The Republican tax law cuts the federal U.S. corporate rate to 21 percent from 35 percent. The corporate tax rate in Mexico is 30 percent.
Companies that had domiciled in Mexico for tax reasons are going to make their new tax homes in the U.S., Fink said. "That's a tax arbitrage," taking advantage of the difference in rates.
"It's going to make the U.S. more competitive for companies to come back to the United States; for companies to put factories here," he said.
That's exactly what President Donald Trump wants. He's made bringing businesses back to the U.S. a top priority of his administration.
On Thursday, Fiat Chrysler became the latest company to increase its commitment to the U.S., with the automaker saying it will invest $1 billion to relocate a plant from Mexico to Michigan.
Fiat Chrysler, citing the tax overhaul, will also pay 60,000 of its U.S. employees, excluding senior leadership, bonuses of $2,000 each.
The competitive tax advantage over Mexico comes at a time when the U.S. is renegotiating NAFTA.
Trump has said he would pull out of the 1994 North American Free Trade Agreement with Mexico and Canada if the U.S. can't get better terms.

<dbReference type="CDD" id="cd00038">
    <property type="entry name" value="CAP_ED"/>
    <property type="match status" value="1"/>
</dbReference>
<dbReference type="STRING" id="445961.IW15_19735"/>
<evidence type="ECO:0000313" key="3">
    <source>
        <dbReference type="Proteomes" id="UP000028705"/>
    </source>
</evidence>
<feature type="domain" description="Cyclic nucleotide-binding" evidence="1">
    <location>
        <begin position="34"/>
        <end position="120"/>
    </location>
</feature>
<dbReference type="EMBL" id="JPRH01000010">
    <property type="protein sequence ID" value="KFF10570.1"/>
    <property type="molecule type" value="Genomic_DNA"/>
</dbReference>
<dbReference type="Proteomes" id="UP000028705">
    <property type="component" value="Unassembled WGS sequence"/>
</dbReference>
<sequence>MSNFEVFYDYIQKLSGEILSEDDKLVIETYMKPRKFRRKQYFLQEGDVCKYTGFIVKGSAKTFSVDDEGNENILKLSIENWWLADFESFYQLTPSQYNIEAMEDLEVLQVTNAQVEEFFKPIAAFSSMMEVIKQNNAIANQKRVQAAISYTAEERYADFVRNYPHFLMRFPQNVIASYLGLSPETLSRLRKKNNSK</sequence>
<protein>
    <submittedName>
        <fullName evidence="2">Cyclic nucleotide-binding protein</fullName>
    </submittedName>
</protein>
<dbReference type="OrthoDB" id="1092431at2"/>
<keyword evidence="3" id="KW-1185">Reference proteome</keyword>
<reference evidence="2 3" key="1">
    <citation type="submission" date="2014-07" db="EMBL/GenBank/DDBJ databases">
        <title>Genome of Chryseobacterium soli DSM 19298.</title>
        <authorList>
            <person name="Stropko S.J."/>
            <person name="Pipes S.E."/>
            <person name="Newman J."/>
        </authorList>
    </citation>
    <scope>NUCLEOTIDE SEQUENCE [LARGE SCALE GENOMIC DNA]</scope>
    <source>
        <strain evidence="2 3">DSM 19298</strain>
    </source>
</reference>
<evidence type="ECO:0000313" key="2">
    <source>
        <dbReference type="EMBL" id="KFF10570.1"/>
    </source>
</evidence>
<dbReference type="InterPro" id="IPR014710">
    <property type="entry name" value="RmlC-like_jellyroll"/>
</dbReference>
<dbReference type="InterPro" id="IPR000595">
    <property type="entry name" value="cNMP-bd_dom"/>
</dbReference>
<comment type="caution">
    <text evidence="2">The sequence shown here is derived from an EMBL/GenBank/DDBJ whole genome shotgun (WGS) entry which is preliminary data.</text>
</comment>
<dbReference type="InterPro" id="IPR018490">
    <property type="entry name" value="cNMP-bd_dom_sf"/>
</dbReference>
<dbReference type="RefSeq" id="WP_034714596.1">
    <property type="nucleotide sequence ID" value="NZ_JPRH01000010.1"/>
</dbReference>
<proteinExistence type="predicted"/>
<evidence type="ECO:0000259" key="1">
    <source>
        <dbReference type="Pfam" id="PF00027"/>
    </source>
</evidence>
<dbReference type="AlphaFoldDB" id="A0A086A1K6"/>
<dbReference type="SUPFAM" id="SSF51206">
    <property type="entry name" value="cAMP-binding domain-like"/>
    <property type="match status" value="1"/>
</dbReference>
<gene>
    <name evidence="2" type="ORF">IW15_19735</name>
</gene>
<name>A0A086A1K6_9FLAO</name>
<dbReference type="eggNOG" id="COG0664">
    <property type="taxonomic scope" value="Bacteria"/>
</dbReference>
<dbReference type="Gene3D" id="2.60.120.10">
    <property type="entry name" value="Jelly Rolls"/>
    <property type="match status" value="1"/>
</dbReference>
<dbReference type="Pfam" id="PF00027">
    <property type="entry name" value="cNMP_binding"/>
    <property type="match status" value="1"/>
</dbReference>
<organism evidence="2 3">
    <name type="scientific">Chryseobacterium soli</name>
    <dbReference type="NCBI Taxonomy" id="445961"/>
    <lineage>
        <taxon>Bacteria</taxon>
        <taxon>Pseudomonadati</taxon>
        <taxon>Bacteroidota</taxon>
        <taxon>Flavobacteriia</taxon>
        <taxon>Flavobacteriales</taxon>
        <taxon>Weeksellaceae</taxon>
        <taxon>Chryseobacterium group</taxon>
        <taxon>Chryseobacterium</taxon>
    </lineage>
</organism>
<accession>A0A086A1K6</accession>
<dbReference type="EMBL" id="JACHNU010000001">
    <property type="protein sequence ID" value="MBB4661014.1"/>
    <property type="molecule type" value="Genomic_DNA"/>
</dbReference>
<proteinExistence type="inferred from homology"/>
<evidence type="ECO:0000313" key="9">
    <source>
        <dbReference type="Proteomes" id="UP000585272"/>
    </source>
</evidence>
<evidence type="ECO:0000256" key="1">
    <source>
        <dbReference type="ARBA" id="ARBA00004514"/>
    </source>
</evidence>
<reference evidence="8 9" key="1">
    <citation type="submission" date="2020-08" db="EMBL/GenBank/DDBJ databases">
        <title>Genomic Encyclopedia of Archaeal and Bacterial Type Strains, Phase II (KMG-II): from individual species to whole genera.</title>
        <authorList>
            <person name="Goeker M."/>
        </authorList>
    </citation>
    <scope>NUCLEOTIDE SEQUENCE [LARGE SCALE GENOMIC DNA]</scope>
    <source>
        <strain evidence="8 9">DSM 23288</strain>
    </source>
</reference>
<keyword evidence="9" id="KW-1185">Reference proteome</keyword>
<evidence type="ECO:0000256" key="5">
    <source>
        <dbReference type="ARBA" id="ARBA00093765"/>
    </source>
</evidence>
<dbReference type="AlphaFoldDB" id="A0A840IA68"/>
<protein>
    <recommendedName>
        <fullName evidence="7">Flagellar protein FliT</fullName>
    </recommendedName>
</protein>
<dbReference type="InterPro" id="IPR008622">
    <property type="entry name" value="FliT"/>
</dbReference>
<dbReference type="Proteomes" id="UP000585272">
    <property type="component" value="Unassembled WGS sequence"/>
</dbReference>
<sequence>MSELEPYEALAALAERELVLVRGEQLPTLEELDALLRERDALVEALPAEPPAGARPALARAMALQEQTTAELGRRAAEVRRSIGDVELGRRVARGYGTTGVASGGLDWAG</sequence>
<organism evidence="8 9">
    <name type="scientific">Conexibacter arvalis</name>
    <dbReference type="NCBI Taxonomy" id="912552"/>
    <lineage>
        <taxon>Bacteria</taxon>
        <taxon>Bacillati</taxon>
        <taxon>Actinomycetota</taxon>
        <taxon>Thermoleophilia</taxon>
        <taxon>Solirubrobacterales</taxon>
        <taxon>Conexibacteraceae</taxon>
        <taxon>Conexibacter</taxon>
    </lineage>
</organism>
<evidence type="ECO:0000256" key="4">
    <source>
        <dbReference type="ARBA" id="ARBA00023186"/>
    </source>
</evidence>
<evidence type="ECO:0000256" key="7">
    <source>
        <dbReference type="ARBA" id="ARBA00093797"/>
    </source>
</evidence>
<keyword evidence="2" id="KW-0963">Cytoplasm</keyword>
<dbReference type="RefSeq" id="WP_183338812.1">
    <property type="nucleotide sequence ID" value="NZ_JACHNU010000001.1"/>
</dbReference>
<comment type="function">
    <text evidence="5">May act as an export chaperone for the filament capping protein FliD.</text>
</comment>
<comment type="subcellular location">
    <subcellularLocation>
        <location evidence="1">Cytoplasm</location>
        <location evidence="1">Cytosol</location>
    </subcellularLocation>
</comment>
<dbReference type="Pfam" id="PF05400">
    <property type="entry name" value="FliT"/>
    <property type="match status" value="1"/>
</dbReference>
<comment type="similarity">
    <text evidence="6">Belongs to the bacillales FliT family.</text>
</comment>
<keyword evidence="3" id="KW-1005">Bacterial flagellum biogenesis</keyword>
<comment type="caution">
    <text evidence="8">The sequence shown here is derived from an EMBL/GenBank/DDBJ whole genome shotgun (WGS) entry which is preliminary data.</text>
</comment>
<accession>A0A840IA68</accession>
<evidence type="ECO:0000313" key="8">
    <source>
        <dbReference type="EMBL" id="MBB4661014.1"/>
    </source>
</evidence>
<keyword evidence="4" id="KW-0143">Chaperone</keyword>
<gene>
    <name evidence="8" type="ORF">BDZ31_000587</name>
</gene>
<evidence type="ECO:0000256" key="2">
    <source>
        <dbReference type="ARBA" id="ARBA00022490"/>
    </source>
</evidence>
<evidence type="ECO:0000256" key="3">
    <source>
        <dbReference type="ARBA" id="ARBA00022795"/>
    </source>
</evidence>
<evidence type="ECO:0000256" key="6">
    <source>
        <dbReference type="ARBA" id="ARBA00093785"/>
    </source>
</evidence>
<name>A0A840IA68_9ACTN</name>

Fink said the Republican tax law, which includes an overhaul of the personal code, is largely going to help Americans, and should add about 1 percent annually to economic growth, at least in the first few years.
In Friday's wide-ranging CNBC interview, Fink also said most people saving for retirement, even those as old as 50, should have the bulk of their portfolios in stocks rather than bonds. BlackRock is still "quiet bullish" on equities at these levels, he added.
He appeared on the show shortly after BlackRock, the largest asset manager in the world, reported better-than-expected quarterly earnings and revenue. Total assets under management stand at nearly $6.3 trillion, slightly ahead of estimates.